New on Early View: Bryce Merrill’s review of Aldrege’s “Singer-Songwriters and Musical Open-Mics” #sssi #music

Open-Mic nights have become again popular evening activity in many cities all over the world. Marcus Aldredge has written “a vivid and empathetic depiction of the social life of open mics”, argues Bruce Merrill in his review “Recommended if You Like: Scenes, Maker Culture, and Music Sociology” just published on Early View.


Merrill particularly praises that Aldredge manages to link his analysis to developments in contemporary culture, such as the “maker culture”. He recommends the book not only to interactionists but in particular also for “teaching cultural sociology, urban studies, and even urban planning or arts administration”.

Posted in Book Review, interactionism, maker-culture, Music, open-mic | Leave a comment

More books to Review: Innovative Ethnographies #sssi

Phillip Vannini (Royal Roads University) gave the 2014 Distinguished Lecture at the SSSI Conference in San Francisco. In his talk Phillip presented findings from his research on people living off the grid in Canada. This research now has been published as part of the “Innovative Ethnographies” series he edits with Routledge.

If any of you would be interested to review Phillip’s most recent book “Off the Grid” or other books from the series for Symbolic Interaction please do get in touch with me at

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New Books for Review! First come, first served! #sssi

I have received a number of books that I’d like to have reviewed over the coming few months. If you are interested please contact me at

9780415854337 9780415883078 both assigned

IMG_6410  assigned

 9780226166490 assigned

9780226196473 assigned

 j10319 assigned




IMG_6402 assigned

 IMG_6409 assigned

IMG_6403 assigned

IMG_6413  IMG_6416


  IMG_6414 assigned

If you have other books you would like to review for Symbolic Interaction please do contact me:

Posted in Book Review, book reviews, Deviance, inequality, interactionism, race | 1 Comment

On Early View: Jamie Mullaney’s Review of Asia Friedman’s “Blind to Sameness”

In her review “Opening Our Eyes to Sex Perception” Jamie Mullaney describes Asia Friedman’s book “Blind to Sameness” as “a fascinating, unique, and important contribution the fields of sex and gender, sociology of the senses, sociology of the body, and cognitive sociology”. The book links neatly up to long-standing debates about performing gender, yet shifts the perspective by examining how people come to observe gender differences. Mullaney’s review can be downloaded here:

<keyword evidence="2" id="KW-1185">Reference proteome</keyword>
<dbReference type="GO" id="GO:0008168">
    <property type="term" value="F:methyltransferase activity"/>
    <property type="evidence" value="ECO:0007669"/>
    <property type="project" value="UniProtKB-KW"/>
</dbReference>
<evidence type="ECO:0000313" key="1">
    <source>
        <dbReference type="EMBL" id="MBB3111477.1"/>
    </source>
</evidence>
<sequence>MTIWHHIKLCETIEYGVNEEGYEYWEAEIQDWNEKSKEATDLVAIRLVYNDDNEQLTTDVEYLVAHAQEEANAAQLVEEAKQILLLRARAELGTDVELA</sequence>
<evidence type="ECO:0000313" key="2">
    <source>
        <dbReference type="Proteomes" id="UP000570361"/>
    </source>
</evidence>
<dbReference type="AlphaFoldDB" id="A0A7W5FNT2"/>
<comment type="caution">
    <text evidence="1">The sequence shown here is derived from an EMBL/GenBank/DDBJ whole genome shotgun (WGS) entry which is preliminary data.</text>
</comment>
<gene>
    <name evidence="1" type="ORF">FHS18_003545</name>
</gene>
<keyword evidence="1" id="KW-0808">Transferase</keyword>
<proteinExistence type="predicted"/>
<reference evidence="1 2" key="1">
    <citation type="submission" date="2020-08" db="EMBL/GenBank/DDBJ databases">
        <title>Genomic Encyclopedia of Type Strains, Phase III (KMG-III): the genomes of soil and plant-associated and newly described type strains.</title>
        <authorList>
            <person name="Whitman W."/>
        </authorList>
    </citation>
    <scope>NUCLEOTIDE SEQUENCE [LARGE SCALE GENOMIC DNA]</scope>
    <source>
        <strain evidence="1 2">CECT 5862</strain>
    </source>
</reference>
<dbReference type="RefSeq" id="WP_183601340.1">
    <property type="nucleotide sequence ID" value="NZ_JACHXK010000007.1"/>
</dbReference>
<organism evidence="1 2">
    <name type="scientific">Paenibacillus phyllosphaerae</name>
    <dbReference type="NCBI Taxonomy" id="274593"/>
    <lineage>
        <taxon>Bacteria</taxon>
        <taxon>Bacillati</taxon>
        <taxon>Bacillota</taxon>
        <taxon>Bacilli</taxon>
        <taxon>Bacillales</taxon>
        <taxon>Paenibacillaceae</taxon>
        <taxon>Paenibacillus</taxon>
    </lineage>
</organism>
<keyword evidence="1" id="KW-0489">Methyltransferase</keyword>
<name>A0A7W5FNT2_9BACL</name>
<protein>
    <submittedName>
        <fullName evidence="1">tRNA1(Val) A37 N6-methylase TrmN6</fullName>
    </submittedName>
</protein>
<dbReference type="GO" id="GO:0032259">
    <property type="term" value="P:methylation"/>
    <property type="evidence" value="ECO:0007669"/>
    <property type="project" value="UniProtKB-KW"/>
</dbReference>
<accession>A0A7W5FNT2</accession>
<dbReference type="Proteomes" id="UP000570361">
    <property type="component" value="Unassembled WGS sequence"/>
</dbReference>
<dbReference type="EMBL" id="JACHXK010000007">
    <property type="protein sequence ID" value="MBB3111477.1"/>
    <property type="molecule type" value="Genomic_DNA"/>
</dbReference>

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Early View: Andrew P Carlin’s Review of ‘Harold Garfinkel. The Creation and Development of Ethnomethodology.’

Ethnomethodology has been seen as difficult to digest and access by students. Moreover, those pursuing ethnomethodology have been dissatisfied with the characterisation of their sociological attitude and with the view by some sociologists that ethnomethodology is a marginal and peripheral area of investigation. Andrew P. Carlin’s review “Re-Assembling a Corpus: Garfinkel’s Ethnomethodology and Intellectual History” of  Dirk vom Lehn’s book “Harold Garfinkel. The Creation and Development of Ethnomethodology” highlights that


that “vom Lehn performs a great service not just to students but also to researchers in setting out Garfinkelian arguments, on a range of conceptual issues, which have remained unavailable to interested readers for decades.” 

[Disclaimer: Dirk vom Lehn has written this summary of Andrew P. Carlin’s review. He had no influence on the review]

Posted in Book Review, Ethnomethodology, Garfinkel, SSSI | Leave a comment

Book Review on Early View: Scott Grills – Becoming Professors: The Scholarly Life and the Liberal Arts Campus #sssi #education

According to Scott Grills of “Roads Taken: The Professional Life, Scholarship in Place, and the Public Good” edited by Roger Epp and Bill Spellman is an “eclectic volume [that] captures the personal narratives of scholars whose life and work has been, at least in part, carried out in the context of small, public, liberal arts universities and colleges in the United States and Canada”.


The review provides a thorough discussion of various themes covered by the chapters collected in the volume. “Experiencing Stigma, Doing Eclectic Scholarship, The Student–Teacher Relationship, The Problem of Place, and Scholarship in a Community Context”. The review can be downloaded here.

Posted in Book Review, Community, Education, Higher Education, identity, interactionism, Liberal Arts, Scholarship, Stigma | Leave a comment

Book Review On Early View: Victoria Rodner – New books on Constructivism and Grounded Theory #sssi #methods

There is a large interest in qualitative research methods and an ever expanding body of textbooks and research methods books devoted to different methods to analyse qualitative data. Amongst the research approaches and methods that are of particular interest are those devoted to “constructivism” and “grounded theory”. Here, Victoria Rodner has reviewed to recent publications: The Constructivist Credo by Yvonna S. Lincoln and Egon G. Guba and Rediscovering Grounded Theory by Barry Gibson and Jan Hartman. Both books in their own ways explain underlying theories as well as the research approach and practice when engaged in actual research projects. With regards to both books Rodner highlights their respective contributions. The review, “Finding the Perfect Fit—Paradigmatic Choices for Novice and Experienced Qualitative Researchers” can be downloaded here.


Posted in Book Review, Constructivism, Grounded Theory, Research Methods | Leave a comment